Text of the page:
Waiters picked up dirty dishes and cleared all tables, signaling to the diners that they would be closing in 15 minutes. Rutherford looked in surprise at his watch. Where had the time gone? Brent yawned again, so Zelda suggested they find their hotel room right away. Her dogs were killing her anyway; and even though her dance partner had stepped on her feet, she hadn't laughed like that for so long. She felt like a young woman who had just fallen in love with Rutherford's father and the happy prospect of a full life together ahead of them. Their time together had been much too brief, but Rutherford was devoted to her, making sure she lacked for nothing.

Walking on the shadowy streets, Zelda shivered, remembering the old woman's warnings of danger. Shadows seem to crouch around every corner, waiting to jump out at them. Rutherford sensed an ominous feeling in the air and gripped Brent's hand tighter. A form appeared before them. Zelda looked around in surprise -- where had he come from? He was young and ruggedly handsome, a white hot vision of strength and vitality. He smiled and said, "What a handsome boy. He looks so healthy."

Rutherford stepped up, shielding the boy from the young man. He filled his chest with righteous anger and said, "Step away from the boy and nobody gets hurt."

The stranger laughed, showing razor-sharp fangs. "How amusing. I admire a man without fear. One sees so few worthy adversaries."

Zelda stepped close to Brent and took his hand. Her eyes were filled with concern for her son and the boy.

Rutherford said, "Be ready to run, mother."

Zelda's face was pale, but she nodded in understanding.

Rutherford stepped away from his mother and Brent. He looked at the menacing person before him and asked, "Do you want to throw down with me? Well, bring it on, bat." The young man ignored him and turned to approach Brent. Rutherford hit the vampire in the face, and Zelda ran towards the hotel with Brent.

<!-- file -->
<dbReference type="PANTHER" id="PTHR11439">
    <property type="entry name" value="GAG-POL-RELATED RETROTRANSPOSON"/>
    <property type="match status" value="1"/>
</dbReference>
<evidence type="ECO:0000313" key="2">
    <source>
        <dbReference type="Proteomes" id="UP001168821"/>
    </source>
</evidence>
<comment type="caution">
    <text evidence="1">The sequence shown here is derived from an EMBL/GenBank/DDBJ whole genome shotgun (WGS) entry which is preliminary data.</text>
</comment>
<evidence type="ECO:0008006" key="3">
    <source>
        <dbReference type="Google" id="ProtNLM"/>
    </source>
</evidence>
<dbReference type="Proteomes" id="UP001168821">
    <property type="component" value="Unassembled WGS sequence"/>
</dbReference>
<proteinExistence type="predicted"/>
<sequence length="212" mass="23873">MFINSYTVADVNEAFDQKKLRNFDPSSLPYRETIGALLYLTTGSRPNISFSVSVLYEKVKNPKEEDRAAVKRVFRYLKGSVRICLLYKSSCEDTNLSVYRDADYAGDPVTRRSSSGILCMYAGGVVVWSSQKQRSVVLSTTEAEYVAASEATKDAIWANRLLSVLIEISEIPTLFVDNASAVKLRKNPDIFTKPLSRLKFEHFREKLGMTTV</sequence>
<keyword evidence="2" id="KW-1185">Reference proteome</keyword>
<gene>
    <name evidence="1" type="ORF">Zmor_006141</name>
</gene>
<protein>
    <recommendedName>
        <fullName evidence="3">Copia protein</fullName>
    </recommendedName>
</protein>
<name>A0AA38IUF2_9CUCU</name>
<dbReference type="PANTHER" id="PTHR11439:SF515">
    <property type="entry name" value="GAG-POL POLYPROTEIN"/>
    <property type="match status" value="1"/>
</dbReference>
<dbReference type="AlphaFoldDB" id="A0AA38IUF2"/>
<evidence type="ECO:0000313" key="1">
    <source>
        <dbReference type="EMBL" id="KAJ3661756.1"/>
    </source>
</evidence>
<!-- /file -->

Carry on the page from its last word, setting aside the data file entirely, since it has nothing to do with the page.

The vampire fell down, caught by surprise. He stood up. "Fool! Do you know who I am? You, old man, are hardly worth a good bite." He grabbed Rutherford's arm and squeezed till the older man fell to the ground. Rutherford grimaced in pain as he heard the young man hiss in his ear, "Your blood smells old and tired, but I cannot bear insult lightly."

Alas, poor Rutherford proved no match for the immortal vampire. His last thought as he lost consciousness was hope for his mother and Brent's safety.

Rutherford awoke, his mind in a fog. He could not remember where he was or what day it was. He felt so weak but raised his head to see his mother and Brent staring down at him. His mother cupped his cadaverous face in her hands and kissed his sunken cheeks. She whispered to him, "I will always love you. Whether you be man or bat, you will always be my son." A tear escaped his eye as he realized he was now a member of the undead, a vampire. Where would come his good death of dignity and peace?

Oh, the humanity.

To purchase a copy of Beverly's book, Gothic Bedtime Stories, contact her at P. O. Box 803, Alderson, WV, 24910 or by email: hbpoe(at)excite.com. The cost of the book is $15.00 -- mention the Piker Press for free shipping.

Article © Beverly Pauley. All rights reserved.
Published on 2008-12-22